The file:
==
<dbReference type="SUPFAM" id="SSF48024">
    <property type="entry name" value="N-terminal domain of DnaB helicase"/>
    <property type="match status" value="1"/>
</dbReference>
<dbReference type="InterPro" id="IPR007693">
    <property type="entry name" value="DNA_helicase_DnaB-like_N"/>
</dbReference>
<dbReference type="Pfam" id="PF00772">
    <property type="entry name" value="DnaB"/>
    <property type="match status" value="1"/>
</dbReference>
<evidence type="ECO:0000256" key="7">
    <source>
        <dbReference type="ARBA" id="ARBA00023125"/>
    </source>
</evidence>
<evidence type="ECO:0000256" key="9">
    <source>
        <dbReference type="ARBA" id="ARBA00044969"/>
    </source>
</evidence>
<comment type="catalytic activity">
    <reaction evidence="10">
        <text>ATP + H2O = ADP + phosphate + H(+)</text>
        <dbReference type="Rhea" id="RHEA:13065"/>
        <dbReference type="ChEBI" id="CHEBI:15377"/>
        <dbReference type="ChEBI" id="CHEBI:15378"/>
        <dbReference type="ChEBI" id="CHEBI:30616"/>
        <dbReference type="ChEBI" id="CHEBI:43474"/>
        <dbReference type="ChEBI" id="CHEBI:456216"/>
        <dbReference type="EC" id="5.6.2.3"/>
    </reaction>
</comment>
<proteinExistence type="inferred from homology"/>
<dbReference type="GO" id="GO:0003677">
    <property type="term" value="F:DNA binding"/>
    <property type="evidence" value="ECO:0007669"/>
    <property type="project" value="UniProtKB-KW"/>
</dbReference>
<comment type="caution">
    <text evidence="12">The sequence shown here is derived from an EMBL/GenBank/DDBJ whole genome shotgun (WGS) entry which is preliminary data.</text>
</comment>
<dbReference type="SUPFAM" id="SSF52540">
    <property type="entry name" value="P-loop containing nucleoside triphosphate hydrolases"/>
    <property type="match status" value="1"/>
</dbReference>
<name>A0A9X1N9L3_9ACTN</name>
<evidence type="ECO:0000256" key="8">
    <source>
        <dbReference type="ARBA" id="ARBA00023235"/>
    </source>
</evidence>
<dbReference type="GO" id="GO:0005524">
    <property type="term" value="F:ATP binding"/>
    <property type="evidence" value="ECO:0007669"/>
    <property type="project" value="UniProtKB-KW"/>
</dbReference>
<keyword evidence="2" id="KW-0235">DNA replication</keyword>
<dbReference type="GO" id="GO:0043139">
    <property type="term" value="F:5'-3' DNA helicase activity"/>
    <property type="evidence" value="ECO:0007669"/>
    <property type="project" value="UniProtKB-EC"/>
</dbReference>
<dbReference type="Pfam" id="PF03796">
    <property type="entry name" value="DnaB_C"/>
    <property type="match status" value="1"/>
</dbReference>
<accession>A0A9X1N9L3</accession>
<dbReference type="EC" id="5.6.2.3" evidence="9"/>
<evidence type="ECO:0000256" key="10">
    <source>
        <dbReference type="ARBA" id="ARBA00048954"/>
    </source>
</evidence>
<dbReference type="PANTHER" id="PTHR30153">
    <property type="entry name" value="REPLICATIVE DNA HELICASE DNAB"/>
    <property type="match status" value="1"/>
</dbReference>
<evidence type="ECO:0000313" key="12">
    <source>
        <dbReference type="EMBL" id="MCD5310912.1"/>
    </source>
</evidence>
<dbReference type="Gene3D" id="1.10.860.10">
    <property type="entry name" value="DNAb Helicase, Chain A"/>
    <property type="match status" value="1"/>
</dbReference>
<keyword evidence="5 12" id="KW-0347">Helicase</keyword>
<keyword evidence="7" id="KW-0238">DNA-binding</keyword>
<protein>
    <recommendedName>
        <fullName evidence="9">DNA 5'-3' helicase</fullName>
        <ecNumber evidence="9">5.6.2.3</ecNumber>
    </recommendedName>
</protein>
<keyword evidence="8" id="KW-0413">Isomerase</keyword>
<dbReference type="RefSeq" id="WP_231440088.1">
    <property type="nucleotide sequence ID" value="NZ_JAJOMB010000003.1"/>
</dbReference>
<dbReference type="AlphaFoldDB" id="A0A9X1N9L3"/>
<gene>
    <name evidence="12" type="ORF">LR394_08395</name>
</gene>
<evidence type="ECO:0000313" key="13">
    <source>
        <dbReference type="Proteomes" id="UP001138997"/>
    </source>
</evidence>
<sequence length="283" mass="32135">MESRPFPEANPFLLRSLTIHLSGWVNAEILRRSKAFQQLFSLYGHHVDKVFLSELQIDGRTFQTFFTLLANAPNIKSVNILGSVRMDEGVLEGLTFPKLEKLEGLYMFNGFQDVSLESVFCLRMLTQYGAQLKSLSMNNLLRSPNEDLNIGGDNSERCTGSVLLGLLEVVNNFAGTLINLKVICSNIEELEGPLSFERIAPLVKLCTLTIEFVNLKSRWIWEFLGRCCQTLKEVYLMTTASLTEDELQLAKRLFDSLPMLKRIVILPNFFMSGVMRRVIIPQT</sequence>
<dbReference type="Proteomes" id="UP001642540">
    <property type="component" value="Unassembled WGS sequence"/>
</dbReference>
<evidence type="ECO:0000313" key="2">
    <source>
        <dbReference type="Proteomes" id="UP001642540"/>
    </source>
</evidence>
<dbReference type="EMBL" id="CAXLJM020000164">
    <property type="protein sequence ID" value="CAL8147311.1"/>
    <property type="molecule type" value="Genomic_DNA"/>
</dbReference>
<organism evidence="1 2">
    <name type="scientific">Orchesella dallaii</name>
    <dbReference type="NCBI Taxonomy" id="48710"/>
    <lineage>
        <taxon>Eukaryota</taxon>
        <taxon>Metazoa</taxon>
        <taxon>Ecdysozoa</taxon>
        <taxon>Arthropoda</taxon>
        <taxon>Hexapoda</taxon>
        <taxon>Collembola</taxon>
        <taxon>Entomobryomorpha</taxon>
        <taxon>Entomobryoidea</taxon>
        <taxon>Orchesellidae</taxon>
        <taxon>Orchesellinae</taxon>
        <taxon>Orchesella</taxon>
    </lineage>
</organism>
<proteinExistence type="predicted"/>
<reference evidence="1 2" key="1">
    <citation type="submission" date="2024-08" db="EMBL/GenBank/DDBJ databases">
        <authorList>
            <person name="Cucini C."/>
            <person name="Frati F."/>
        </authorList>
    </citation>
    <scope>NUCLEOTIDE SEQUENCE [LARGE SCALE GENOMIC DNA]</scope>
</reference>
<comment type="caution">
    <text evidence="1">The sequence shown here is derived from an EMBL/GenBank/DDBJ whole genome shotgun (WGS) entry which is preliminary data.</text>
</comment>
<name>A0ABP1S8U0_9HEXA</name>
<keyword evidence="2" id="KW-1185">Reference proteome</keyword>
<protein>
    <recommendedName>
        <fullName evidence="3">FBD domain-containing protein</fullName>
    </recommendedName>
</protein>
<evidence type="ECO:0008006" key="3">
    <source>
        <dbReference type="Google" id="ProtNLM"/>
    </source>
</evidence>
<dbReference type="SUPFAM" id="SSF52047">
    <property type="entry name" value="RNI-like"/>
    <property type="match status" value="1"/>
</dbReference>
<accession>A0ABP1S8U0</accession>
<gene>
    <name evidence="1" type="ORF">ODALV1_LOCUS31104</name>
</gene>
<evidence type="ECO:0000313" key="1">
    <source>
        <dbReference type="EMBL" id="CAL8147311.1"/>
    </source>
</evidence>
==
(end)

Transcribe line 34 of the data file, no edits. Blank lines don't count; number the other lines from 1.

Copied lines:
<proteinExistence type="inferred from homology"/>